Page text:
Geopolitics

Trump discusses North Korea tensions with Asian leaders

Reaction from Elliott Abrams, senior fellow for Middle Eastern studies at the Council on Foreign Relations, and Michael O'Hanlon, senior fellow and director of research for the foreign policy program at the Brookings Institution

 

President Trump talked to leaders of both China and Japan on Monday as tensions on the Korean Peninsula have boiled over and North Korea appears ready for an ICBM launch.

Trump spoke by phone with Chinese President Xi Jinping and Japanese Prime Minister Shinzo Abe. Japan's military claimed it sent destroyers to join the USS Carl Vinson carrier group on its way to North Korea's doorstep -- and South Korea was in talks to take part as well, Reuters reported.

North Korea called the carrier group's approach "an extremely dangerous act by those who plan a nuclear war to invade," according to a commentary in the ruling Workers' Party newspaper Rodong Sinmun. "What's only laid for aggressors is dead bodies."

Xi told Trump that China strongly opposed North Korea’s nuclear weapons program and hoped “all parties will exercise restraint and avoid aggravating the situation,” according to Chinese broadcaster CCTV. Trump hopes China could increase pressure on its isolated ally instead of using military options or trying to overthrow Kim Jong Un’s regime.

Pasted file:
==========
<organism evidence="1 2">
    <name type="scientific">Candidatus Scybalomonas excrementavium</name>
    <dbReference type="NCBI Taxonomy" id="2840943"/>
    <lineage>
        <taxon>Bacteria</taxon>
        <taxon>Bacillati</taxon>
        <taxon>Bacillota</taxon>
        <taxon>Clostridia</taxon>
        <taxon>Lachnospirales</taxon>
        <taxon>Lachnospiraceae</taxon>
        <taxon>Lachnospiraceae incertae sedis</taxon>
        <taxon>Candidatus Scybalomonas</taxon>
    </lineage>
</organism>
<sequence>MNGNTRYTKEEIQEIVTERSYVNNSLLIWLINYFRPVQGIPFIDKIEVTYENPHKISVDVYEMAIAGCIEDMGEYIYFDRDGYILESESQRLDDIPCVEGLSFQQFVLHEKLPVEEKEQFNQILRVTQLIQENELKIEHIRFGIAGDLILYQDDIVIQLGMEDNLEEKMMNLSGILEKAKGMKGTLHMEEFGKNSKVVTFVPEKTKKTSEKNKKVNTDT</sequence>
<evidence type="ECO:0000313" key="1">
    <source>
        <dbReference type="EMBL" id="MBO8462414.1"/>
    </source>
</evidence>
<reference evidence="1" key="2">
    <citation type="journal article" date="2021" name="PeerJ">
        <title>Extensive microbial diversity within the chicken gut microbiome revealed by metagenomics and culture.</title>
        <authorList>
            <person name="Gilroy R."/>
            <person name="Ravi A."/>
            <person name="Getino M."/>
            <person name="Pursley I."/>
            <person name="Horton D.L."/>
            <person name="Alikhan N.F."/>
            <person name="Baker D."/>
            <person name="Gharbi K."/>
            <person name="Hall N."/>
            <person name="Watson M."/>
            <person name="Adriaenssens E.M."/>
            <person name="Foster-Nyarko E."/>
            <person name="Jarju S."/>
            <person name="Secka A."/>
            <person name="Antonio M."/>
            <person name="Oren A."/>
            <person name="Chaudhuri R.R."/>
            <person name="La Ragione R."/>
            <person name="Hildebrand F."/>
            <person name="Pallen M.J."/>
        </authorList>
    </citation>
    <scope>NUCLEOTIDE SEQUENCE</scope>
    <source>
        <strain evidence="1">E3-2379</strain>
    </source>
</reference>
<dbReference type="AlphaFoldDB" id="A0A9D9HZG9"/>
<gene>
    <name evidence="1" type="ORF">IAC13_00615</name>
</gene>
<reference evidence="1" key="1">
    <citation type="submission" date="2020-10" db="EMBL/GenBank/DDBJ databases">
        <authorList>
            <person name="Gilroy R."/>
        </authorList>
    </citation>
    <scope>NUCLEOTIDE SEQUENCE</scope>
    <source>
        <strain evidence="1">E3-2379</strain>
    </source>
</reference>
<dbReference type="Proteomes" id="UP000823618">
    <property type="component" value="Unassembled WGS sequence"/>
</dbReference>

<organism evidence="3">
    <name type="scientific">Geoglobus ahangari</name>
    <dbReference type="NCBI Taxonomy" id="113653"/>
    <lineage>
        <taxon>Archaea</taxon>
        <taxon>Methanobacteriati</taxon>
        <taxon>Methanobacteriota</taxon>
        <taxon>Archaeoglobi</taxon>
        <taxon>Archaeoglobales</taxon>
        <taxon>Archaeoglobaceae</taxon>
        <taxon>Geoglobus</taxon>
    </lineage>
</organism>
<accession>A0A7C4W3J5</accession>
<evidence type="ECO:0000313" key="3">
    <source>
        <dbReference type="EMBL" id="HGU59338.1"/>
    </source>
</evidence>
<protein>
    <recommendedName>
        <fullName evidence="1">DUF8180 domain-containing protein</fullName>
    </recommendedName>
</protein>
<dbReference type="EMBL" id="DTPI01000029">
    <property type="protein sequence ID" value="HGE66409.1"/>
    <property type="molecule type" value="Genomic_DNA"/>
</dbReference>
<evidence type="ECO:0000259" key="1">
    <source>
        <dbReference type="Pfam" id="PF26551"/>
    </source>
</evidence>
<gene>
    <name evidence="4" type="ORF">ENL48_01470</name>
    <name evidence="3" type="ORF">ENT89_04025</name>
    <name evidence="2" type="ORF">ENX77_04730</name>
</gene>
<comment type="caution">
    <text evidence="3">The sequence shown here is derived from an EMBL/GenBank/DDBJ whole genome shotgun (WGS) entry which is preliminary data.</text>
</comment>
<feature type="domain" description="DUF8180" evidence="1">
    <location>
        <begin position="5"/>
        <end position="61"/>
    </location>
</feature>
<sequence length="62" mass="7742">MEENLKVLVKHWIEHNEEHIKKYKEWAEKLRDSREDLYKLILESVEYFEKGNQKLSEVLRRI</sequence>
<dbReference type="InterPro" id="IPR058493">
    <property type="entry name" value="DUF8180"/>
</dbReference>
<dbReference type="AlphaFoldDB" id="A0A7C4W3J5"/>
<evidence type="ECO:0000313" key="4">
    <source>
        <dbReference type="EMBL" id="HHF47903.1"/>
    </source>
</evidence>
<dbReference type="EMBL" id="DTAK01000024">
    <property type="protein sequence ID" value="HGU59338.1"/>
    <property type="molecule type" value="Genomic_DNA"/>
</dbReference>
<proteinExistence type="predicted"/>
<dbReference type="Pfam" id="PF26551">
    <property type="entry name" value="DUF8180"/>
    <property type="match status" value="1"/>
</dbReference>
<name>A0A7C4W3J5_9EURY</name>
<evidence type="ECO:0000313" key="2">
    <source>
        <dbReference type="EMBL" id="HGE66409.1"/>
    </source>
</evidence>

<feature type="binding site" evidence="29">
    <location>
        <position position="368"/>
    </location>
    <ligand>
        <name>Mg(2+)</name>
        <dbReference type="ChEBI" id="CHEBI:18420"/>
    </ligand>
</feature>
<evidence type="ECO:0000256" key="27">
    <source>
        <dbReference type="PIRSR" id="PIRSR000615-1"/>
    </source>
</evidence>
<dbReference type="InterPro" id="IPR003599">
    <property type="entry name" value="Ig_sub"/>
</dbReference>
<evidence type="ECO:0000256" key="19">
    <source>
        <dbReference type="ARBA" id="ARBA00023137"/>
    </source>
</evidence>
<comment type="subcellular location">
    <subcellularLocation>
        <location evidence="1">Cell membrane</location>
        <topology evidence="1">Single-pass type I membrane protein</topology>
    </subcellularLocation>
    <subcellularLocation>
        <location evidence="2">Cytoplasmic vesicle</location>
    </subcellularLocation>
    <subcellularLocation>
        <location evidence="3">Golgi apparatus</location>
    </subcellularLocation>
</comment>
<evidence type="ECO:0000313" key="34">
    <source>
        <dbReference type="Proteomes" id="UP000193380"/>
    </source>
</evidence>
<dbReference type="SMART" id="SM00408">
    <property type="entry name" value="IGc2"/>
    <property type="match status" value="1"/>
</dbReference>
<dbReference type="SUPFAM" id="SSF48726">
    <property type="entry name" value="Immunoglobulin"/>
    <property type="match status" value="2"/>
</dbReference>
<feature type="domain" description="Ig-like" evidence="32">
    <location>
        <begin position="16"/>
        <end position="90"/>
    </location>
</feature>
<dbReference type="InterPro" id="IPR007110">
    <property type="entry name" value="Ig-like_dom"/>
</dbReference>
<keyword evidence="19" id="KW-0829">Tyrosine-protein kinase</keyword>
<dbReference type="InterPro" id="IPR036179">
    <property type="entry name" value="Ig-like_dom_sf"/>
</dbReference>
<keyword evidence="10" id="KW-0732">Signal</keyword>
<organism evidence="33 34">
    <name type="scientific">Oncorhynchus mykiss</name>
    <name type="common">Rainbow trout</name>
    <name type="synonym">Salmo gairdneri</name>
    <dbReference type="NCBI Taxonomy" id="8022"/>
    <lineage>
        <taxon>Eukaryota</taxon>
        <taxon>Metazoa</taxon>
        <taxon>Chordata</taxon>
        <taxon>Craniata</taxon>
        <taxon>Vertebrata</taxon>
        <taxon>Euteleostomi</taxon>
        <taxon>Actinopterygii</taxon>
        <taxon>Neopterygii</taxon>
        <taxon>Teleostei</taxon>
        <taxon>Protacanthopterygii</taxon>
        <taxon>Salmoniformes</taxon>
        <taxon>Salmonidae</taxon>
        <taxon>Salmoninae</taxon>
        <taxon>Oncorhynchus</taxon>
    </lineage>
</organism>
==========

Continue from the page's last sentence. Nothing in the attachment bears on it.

Trump and Abe agreed to urge North Korea to refrain from provocative actions.

"The North Korean nuclear and missile problem is an extremely serious security threat to not only the international community but also our country," Abe told reporters after the phone call with Trump.

Meanwhile, U.S. commercial satellite images indicated increased activity around North Korea’s nuclear test site, while Kim has said that the country’s preparation for an ICBM launch is in its “final stage.”

South Korea’s Defense Ministry has said the North appears ready to conduct such "strategic provocations" at any time. South Korean Acting Prime Minister Hwang Kyo-ahn has instructed his military to strengthen its "immediate response posture" in case North Korea does something significant on the April 25 anniversary of its military. North Korea often marks significant dates by displaying military capability.

North Korea separately fired what U.S. officials said were a Scud-type missile and a midrange missile earlier this month, but the launches were analyzed as failures.

In a statement released late Friday, North Korea's Foreign Ministry accused Trump of driving the region into an "extremely dangerous phase" with his sending of the aircraft carrier and said the North was ready to stand up against any kind of threated posed by the United States.

With typical rhetorical flourish, the ministry said North Korea "will react to a total war with an all-out war, a nuclear war with nuclear strikes of its own style and surely win a victory in the death-defying struggle against the U.S. imperialists."

The Associated Press contributed to this report.